In his first address to the United Nations Security Council on Tuesday, Minister of External Affairs S Jaishankar urged the international community to not make false distinctions between “good or bad” terrorists, and called for a “zero tolerance” approach against them. The minister also criticised China and Pakistan for delaying the process of designating individuals and entities as terrorists, and lavishing them with “5-star treatment”.
Jaishankar was speaking at the United Nations Security Council Ministerial Meeting on “Threats to international peace and security caused by terrorist acts: International cooperation in combating terrorism 20 years after the adoption of resolution 1373”. He is the senior-most Indian leader to address the UNSC since India joined the 15-member council this month, according to PTI.
“First, we must all summon up the political will to unhesitatingly combat terrorism,” Jaishankar said at the virtual conference. “There must be no ifs and buts in this fight. Nor should we allow terrorism to be justified and terrorists glorified.”
The minister added that all member states of the United Nations Security Council must fulfil the obligations enshrined in international counter terrorism instruments and conventions.
In an oblique rebuke to Pakistan, Jaishankar referred to states that are “clearly guilty of aiding and supporting terrorism, and wilfully provide financial assistance and safe havens” to them, according to The Hindu. He spoke of “5-star treatment” allegedly given to certain terrorists by Islamabad.
“We, in India, have seen the crime syndicate responsible for the 1993 Mumbai bomb blasts not just given state protection but enjoying 5-star hospitality,” the minister said, alluding to underworld gangster Dawood Ibrahim, who is believed to be hiding in Pakistan.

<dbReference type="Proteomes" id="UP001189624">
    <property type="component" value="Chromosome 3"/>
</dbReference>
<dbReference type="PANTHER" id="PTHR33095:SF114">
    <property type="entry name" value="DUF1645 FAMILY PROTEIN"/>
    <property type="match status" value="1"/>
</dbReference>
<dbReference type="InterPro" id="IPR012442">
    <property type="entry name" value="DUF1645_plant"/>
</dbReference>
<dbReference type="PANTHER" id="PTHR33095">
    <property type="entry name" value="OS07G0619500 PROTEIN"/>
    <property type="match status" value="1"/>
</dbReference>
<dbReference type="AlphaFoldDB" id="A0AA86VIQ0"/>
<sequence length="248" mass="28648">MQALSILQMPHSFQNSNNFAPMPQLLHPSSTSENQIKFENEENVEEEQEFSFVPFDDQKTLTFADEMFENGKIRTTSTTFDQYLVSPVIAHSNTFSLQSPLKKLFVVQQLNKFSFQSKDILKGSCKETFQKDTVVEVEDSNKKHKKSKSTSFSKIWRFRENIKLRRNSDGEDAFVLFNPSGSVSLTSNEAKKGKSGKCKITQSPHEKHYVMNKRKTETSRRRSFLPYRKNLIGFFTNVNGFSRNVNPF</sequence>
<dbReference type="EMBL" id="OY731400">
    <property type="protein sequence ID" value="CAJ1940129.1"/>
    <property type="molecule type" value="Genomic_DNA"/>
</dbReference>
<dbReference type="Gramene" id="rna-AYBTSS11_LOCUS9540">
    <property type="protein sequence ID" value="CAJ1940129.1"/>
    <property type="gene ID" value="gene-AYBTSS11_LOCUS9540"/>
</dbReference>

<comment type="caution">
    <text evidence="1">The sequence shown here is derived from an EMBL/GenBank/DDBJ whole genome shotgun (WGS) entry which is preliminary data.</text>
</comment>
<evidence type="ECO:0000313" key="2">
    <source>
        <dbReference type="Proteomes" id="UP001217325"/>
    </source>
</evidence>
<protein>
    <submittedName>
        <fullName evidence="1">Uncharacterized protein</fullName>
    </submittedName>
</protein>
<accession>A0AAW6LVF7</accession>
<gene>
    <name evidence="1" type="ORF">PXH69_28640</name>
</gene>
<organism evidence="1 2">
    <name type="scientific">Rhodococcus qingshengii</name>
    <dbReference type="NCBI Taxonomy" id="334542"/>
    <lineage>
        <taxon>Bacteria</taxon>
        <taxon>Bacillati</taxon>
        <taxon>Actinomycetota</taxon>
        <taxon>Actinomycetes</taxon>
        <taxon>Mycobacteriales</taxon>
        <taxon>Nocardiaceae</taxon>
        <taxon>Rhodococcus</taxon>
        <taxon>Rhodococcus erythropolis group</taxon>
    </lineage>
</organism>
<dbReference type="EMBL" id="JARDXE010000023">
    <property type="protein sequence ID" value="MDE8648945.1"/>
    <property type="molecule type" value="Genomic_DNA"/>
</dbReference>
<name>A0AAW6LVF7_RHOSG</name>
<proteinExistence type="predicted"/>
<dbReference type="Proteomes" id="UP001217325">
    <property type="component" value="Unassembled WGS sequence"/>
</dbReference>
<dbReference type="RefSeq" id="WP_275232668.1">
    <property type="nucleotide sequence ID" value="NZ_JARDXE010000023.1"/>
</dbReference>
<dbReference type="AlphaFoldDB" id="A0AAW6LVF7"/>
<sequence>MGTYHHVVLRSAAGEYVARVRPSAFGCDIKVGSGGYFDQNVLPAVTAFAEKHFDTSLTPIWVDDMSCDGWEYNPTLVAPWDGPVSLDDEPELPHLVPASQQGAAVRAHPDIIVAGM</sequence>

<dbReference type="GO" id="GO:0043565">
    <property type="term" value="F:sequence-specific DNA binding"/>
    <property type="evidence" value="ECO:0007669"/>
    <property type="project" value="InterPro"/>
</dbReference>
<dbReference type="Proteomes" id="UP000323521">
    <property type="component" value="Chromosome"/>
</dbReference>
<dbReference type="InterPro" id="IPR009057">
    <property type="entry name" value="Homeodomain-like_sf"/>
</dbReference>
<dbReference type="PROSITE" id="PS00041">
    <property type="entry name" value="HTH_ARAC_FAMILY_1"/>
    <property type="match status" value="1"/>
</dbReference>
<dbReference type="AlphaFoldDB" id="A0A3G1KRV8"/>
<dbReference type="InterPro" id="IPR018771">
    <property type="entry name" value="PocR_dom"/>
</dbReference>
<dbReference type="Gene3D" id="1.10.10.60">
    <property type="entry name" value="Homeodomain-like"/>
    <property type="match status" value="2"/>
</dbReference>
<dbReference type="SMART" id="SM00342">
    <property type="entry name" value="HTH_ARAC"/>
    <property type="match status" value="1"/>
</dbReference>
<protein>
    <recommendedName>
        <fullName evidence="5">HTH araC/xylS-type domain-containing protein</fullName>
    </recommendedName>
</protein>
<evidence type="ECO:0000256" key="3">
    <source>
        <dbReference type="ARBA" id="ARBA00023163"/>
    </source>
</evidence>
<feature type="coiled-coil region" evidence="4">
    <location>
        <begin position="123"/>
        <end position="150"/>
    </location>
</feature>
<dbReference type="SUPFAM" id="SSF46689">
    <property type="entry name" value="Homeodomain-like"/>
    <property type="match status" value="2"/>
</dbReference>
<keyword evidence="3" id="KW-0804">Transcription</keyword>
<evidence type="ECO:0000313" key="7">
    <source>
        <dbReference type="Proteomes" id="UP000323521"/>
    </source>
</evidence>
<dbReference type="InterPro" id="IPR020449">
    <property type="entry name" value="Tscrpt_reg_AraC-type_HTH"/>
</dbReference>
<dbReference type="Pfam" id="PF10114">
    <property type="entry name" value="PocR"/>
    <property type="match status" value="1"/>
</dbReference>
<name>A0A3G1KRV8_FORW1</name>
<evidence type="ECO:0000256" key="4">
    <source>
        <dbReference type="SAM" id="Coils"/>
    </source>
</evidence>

In August last year, Pakistan had included the name of Ibrahim in a list of 88 terrorists, who were subjected to sweeping sanctions, including an assets freeze, arms embargo, and travel ban. This was the first time Pakistan has acknowledged the gangster, the mastermind of the 1993 Mumbai serial blasts case, as a terrorist. However, Islamabad had denied any acknowledgment on its part of the presence of the fugitive gangster in the country.
During his address on Tuesday, Jaishankar proposed an eight-point “ action plan” for the United Nations to be able to “credibly address the menace of terrorism”. He stressed that the link between terrorism and transnational organised crime must be fully recognised and “addressed vigorously”.
The foreign minister emphasised that the international community must not “countenance double standards”. “Terrorists are terrorists; there are no good and bad ones,” he said. “Those who propagate this distinction have an agenda. And those who cover up for them are just as culpable.”
Jaishankar also took an indirect swipe at China, which had repeatedly blocked India’s bids at the UN to designate Jaish-e-Mohammed chief Masood Azhar as a global terrorist. “The practice of placing blocks and holds on listing requests without any rhyme or reason must end,” he said. “This only erodes our collective credibility.”
Jaishankar further made a call for “enhanced UN coordination with FATF”. He said the Financial Action Task Force should continue to identify and remedy weaknesses in anti-money laundering and counter-terror financing frameworks.
The minister’s remarks came just as a meeting of the FATF’s Asia Pacific Joint Group got underway to review Pakistan’s performance on countering terror financing and money laundering, according to The Hindu. The group will then send recommendations to the FATF plenary body on whether to continue to keep the country on its grey list next month.